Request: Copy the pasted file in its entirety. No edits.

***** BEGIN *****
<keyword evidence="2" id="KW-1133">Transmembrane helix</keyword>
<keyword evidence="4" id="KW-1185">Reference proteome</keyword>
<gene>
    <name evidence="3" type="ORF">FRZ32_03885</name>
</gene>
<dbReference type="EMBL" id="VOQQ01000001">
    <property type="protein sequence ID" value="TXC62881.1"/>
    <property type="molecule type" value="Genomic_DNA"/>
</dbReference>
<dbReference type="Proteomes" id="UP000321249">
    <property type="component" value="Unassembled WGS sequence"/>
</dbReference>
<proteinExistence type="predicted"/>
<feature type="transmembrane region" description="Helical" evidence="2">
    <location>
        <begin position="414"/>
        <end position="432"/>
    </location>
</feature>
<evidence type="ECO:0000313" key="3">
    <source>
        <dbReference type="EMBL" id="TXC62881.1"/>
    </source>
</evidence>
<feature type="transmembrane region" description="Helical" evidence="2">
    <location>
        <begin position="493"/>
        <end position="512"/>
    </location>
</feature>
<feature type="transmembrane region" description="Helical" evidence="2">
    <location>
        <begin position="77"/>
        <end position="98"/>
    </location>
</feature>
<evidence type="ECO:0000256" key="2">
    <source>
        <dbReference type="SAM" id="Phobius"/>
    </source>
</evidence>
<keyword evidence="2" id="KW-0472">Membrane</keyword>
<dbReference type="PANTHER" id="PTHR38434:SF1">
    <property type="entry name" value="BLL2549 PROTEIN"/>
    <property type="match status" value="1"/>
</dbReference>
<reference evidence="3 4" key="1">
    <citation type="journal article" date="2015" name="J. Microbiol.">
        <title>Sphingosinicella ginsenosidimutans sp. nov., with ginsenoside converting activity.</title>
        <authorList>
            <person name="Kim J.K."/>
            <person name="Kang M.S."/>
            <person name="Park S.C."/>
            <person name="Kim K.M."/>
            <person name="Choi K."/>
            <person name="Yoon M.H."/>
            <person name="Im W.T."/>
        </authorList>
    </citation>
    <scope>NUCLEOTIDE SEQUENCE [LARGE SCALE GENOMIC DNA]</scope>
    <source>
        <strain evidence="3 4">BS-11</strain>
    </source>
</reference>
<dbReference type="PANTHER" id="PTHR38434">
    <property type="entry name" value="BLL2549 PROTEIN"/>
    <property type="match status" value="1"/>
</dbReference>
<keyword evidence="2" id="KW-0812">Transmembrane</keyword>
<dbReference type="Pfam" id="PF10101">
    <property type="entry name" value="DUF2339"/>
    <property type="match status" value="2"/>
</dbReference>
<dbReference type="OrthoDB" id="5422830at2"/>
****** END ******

<keyword evidence="2" id="KW-1133">Transmembrane helix</keyword>
<keyword evidence="4" id="KW-1185">Reference proteome</keyword>
<gene>
    <name evidence="3" type="ORF">FRZ32_03885</name>
</gene>
<dbReference type="EMBL" id="VOQQ01000001">
    <property type="protein sequence ID" value="TXC62881.1"/>
    <property type="molecule type" value="Genomic_DNA"/>
</dbReference>
<dbReference type="Proteomes" id="UP000321249">
    <property type="component" value="Unassembled WGS sequence"/>
</dbReference>
<proteinExistence type="predicted"/>
<feature type="transmembrane region" description="Helical" evidence="2">
    <location>
        <begin position="414"/>
        <end position="432"/>
    </location>
</feature>
<evidence type="ECO:0000313" key="3">
    <source>
        <dbReference type="EMBL" id="TXC62881.1"/>
    </source>
</evidence>
<feature type="transmembrane region" description="Helical" evidence="2">
    <location>
        <begin position="493"/>
        <end position="512"/>
    </location>
</feature>
<feature type="transmembrane region" description="Helical" evidence="2">
    <location>
        <begin position="77"/>
        <end position="98"/>
    </location>
</feature>
<evidence type="ECO:0000256" key="2">
    <source>
        <dbReference type="SAM" id="Phobius"/>
    </source>
</evidence>
<keyword evidence="2" id="KW-0472">Membrane</keyword>
<dbReference type="PANTHER" id="PTHR38434:SF1">
    <property type="entry name" value="BLL2549 PROTEIN"/>
    <property type="match status" value="1"/>
</dbReference>
<reference evidence="3 4" key="1">
    <citation type="journal article" date="2015" name="J. Microbiol.">
        <title>Sphingosinicella ginsenosidimutans sp. nov., with ginsenoside converting activity.</title>
        <authorList>
            <person name="Kim J.K."/>
            <person name="Kang M.S."/>
            <person name="Park S.C."/>
            <person name="Kim K.M."/>
            <person name="Choi K."/>
            <person name="Yoon M.H."/>
            <person name="Im W.T."/>
        </authorList>
    </citation>
    <scope>NUCLEOTIDE SEQUENCE [LARGE SCALE GENOMIC DNA]</scope>
    <source>
        <strain evidence="3 4">BS-11</strain>
    </source>
</reference>
<dbReference type="PANTHER" id="PTHR38434">
    <property type="entry name" value="BLL2549 PROTEIN"/>
    <property type="match status" value="1"/>
</dbReference>
<keyword evidence="2" id="KW-0812">Transmembrane</keyword>
<dbReference type="Pfam" id="PF10101">
    <property type="entry name" value="DUF2339"/>
    <property type="match status" value="2"/>
</dbReference>
<dbReference type="OrthoDB" id="5422830at2"/>